What I'd like to know, though, is specifically at whom these Penn Staters are "pissed." Is it their own administration, which took the NCAA's punishment even though its jurisdiction is questionable and its intentions are specious? Is it America, whose collective outrage empowered the NCAA to deliver the punishment it believed Penn State deserved? Is it Jerry Sandusky and his effective co-conspirators, who got the school in this mess in the first place?
This is where this situation gets ironic. America cheered as Penn State was bludgeoned. Then, many cheered as 30 players reinforced their commitment to the program and its importance ... even though the importance of the program is what so many railed against. Now, the same kids you cheered for? They seemed to be pissed off with you. They'll be playing to spite you. And, if they exceed expectations, you'll cheer them on as you do.
And what will central Pennsylvania use to heal during what promises to be a difficult autumn? Football. The thing Mark Emmert -- and America -- said could no longer come first, that he tried to hard to destroy, will invigorate that community for at least one more season.
That shot in the arm will be anger, a device that seems counter to the healing most think is necessary. Rather than destroying Penn State's existing culture, Emmert and the NCAA may have emboldened it, something they should have seen coming.
Wait, home fans booed Tim Tebow? In the grand scheme, one poor practice performance won't matter for Tim Tebow or the Jets, nor will the boos he heard as he struggled during Saturday's practice. It is, however, a reminder --- a big point that was lost when Tebow took his talents to the Big Apple -- he's not in Denver anymore.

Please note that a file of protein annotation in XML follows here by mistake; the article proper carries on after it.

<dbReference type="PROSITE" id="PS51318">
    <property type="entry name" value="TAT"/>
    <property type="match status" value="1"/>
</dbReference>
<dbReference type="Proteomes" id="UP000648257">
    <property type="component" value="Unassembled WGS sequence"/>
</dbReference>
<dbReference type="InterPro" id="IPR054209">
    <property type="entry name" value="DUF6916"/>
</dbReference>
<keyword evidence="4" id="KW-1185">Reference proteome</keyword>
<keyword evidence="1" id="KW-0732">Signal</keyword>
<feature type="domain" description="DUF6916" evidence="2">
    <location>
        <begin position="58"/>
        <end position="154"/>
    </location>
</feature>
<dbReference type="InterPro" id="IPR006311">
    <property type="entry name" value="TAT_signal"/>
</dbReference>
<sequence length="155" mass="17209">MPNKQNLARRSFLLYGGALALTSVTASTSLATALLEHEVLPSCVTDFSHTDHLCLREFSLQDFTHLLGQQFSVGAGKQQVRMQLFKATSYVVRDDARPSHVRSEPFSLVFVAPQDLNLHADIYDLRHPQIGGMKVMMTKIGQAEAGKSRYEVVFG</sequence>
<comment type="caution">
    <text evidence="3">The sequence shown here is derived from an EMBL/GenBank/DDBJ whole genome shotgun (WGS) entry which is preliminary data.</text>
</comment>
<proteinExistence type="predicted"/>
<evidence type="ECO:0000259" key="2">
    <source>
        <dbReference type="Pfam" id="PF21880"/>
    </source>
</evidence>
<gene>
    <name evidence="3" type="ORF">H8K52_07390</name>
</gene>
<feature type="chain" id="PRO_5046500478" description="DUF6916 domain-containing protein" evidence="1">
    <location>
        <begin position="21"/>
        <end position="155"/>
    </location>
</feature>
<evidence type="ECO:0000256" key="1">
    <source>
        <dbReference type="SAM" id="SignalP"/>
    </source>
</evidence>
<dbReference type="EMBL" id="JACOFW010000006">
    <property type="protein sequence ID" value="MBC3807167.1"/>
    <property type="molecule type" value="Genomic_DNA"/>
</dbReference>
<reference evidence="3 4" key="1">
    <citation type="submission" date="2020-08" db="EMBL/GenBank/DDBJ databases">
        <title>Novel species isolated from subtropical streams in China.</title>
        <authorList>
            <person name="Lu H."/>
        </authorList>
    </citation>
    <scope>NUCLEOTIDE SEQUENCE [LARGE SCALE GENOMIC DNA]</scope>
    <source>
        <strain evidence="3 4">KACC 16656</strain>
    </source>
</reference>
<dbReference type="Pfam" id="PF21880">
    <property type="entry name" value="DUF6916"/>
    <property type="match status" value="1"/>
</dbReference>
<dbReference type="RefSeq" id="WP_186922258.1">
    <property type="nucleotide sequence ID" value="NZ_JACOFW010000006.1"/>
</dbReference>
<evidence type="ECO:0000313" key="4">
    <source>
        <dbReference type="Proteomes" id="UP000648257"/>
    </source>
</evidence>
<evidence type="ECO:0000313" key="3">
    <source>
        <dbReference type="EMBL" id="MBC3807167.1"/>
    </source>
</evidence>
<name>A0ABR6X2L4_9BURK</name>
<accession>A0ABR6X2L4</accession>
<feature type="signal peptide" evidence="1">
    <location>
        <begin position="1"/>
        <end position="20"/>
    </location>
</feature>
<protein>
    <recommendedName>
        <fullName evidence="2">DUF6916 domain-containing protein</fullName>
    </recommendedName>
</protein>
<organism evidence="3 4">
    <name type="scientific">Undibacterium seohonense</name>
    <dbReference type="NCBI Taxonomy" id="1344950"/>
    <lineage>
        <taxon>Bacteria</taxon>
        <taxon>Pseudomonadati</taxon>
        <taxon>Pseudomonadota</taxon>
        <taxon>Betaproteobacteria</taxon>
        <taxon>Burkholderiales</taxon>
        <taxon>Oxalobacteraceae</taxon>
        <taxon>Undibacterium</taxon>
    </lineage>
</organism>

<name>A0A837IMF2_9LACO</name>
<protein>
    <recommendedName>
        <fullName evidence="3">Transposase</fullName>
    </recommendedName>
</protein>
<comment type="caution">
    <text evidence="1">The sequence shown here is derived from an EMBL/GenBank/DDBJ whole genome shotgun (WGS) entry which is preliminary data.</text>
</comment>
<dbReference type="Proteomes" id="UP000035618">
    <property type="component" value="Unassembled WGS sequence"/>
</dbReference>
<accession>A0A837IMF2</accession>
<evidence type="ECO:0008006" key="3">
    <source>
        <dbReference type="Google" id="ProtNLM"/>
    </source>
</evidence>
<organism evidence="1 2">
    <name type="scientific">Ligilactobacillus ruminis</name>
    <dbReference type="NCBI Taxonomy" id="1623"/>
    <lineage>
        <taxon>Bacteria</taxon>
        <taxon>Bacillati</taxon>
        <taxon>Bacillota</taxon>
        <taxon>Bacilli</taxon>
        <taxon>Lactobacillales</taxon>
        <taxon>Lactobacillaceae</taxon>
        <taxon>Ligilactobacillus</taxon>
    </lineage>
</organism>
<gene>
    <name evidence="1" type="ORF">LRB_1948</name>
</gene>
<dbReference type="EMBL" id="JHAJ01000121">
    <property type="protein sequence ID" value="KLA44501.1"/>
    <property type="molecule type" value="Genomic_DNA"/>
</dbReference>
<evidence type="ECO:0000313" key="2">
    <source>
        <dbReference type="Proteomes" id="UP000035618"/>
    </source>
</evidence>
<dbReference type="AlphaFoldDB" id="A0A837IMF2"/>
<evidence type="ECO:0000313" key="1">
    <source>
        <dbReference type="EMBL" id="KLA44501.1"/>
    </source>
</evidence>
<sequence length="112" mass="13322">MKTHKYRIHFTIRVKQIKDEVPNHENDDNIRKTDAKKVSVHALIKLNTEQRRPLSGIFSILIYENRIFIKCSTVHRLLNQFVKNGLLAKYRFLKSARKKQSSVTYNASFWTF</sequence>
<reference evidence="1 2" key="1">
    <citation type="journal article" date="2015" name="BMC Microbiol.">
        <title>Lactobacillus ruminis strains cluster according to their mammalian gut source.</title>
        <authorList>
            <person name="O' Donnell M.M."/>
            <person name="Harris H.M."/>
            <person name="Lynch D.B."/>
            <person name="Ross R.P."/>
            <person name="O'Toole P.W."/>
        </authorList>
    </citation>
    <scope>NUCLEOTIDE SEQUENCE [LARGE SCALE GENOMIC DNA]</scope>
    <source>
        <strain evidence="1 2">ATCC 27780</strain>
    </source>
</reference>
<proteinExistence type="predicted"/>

In Denver, fans were willing to ignore his obvious shortcomings, so long as the Broncos were winning. He was as much good luck charm as he was fearless leader, and they couldn't be bothered with worrying about why they were really winning. But in New York? Eli Manning won a Super Bowl, and he wasn't a made man in New York until he won the second one. You think winning would be enough to shield Tebow from fans and the media?
There's no telling when -- or if -- Tebow will take meaningful snaps in the regular season. But, as the season gets closer, ask yourself this question -- what good is the already shaky notion of being a "winner" in a city where winning anything but a championship has never been good enough? If anything can take Tebowmania down, it's the demanding Jets fan base.
Are these holdouts good ideas? The new collective bargaining agreement, with its rookie pay scale and heavy fines for missing camp, was supposed to effectively legislate holdouts out of the NFL. Yet camps are open, and the league's leading rusher's at home. The rookie quarterback most would assume couldn't afford to miss any snaps showed up late. And the league's most dangerous deep threat might have seen the contract he was offered given to his teammate, and his team doesn't seem interested in trading him.